• 1/2 clove garlic, minced
  • 1/2 cup loosely packed fresh dill, roughly chopped
  • 1 tbsp lemon juice
  • 1/4 teaspoon agave nectar
  • Maldon salt
  • Freshly ground black pepper


Mix all the ingredients together in a glass bowl and serve chilled.


I know you’ve probably made guacamole before, but I really think you should give this a try. Guacamole is good, but add ginger and it’s incredible! Really, give it a go. It’s so quick and easy, and totally worth the effort. It’ll be the first thing gone from the table.

Makes about 3-4 cups


  • 4 ripe avocados
  • 1 heaped tbsp of minced ginger
  • 2 garlic cloves, minced
  • 1 squeeze of agave nectar
  • 1/2 red chili (preferably Serrano), seeds removed, chopped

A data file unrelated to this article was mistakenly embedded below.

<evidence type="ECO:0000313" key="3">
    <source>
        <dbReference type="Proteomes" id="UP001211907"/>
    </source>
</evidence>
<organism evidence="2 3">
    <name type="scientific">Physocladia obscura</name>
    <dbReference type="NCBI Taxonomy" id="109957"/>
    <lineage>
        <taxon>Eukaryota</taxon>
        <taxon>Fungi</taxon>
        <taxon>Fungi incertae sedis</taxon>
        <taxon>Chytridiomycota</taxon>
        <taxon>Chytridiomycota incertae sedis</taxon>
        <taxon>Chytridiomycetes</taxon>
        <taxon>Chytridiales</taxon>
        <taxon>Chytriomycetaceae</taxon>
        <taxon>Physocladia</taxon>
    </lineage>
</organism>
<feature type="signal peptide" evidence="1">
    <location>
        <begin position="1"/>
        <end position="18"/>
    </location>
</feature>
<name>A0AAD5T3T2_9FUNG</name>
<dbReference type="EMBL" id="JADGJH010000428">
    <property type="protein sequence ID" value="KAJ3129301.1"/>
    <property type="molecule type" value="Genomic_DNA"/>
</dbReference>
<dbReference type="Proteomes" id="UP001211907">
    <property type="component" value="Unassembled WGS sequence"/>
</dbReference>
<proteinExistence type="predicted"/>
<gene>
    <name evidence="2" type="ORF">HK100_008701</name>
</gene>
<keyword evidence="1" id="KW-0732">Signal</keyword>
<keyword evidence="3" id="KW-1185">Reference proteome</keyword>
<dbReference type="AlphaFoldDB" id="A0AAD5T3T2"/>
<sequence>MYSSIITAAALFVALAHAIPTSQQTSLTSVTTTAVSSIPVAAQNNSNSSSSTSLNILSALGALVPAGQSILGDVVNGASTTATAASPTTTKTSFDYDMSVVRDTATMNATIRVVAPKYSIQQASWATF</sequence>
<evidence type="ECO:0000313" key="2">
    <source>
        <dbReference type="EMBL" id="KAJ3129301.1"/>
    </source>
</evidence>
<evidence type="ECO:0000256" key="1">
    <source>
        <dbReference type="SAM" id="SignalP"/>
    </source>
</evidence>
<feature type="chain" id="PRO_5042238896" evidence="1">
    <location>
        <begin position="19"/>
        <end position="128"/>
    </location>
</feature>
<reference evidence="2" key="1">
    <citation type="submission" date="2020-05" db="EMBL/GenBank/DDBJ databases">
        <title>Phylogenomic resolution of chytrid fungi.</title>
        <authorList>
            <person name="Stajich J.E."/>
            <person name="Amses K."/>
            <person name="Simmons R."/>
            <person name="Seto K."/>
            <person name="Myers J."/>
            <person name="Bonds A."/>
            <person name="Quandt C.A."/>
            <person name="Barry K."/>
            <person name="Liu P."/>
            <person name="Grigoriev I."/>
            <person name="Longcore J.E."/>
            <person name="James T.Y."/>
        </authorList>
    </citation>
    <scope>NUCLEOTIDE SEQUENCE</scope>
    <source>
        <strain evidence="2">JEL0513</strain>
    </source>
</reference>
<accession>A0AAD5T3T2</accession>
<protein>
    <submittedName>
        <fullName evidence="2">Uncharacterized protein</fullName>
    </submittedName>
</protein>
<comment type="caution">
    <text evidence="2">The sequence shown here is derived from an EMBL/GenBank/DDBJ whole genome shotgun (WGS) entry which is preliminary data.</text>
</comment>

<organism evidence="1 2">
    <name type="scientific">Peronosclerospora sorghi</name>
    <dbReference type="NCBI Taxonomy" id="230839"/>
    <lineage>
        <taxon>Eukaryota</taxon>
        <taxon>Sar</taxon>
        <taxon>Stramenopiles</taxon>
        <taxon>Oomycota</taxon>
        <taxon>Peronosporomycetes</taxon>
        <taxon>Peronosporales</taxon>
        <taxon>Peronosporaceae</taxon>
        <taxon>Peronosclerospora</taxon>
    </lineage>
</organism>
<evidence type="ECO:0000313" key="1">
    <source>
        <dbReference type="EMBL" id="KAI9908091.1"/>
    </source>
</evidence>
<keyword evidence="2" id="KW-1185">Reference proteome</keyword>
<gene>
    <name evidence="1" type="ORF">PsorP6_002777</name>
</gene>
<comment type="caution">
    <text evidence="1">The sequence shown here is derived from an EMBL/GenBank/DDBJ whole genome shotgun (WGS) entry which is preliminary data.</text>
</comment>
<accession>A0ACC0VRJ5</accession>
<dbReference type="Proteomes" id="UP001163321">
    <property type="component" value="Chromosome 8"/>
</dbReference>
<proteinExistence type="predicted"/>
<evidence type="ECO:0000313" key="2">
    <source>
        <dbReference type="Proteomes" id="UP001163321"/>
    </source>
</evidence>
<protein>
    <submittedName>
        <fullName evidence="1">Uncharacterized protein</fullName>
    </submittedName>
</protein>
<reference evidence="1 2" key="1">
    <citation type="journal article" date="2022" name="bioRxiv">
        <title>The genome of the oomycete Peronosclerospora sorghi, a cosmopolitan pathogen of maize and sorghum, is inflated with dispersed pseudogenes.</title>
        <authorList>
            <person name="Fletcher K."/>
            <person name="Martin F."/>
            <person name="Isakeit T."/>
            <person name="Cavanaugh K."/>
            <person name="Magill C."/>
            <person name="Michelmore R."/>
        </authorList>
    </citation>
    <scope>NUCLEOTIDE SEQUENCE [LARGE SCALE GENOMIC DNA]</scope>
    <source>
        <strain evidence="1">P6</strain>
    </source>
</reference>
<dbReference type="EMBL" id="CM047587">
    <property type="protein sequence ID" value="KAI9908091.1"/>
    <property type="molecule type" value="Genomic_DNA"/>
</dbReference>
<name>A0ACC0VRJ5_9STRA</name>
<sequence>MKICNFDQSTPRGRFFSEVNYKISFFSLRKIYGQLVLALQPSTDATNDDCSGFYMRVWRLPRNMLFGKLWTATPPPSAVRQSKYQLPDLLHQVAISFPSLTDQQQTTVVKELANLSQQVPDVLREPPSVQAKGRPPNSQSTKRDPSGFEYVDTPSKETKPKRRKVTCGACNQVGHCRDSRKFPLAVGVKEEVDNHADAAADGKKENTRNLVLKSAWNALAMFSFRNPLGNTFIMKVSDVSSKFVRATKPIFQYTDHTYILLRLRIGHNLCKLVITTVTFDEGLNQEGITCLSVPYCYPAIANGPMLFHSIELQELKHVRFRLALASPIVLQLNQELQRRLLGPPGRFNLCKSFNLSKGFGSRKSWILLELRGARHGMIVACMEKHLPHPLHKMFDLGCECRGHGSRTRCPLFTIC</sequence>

• Maldon salt
  • Freshly ground black pepper
  • Juice of about 2 limes
  • 1 large handful of cilantro leaves and stems, roughly chopped


Place all ingredients in a blender. I like this slightly chunky, but you can make it as smooth as you’d like it.


Why not make your own hummus? It’s so quick, and so much better than anything you’ll buy.

Makes about 1 cup


  • 1 tin chickpeas
  • 1-2 (depends on how garlicky you like it) cloves garlic, minced
  • 1/4 cup tahini
  • 1.5 tsp cumin
  • 1/2 lemon
  • Maldon salt
  • Freshly ground black pepper


1. Drain about 2/3 of the liquid from the chickpea tin and reserve the rest.

2. Add the chickpeas and their remaining juices to a food processor. Add the minced garlic (you really want this minced — if it’s any bigger you’ll get chunks and that’s not great), cumin, and tahini. Pulse until it’s combined. Season and add a good squeeze of lemon juice. Pulse again, and taste.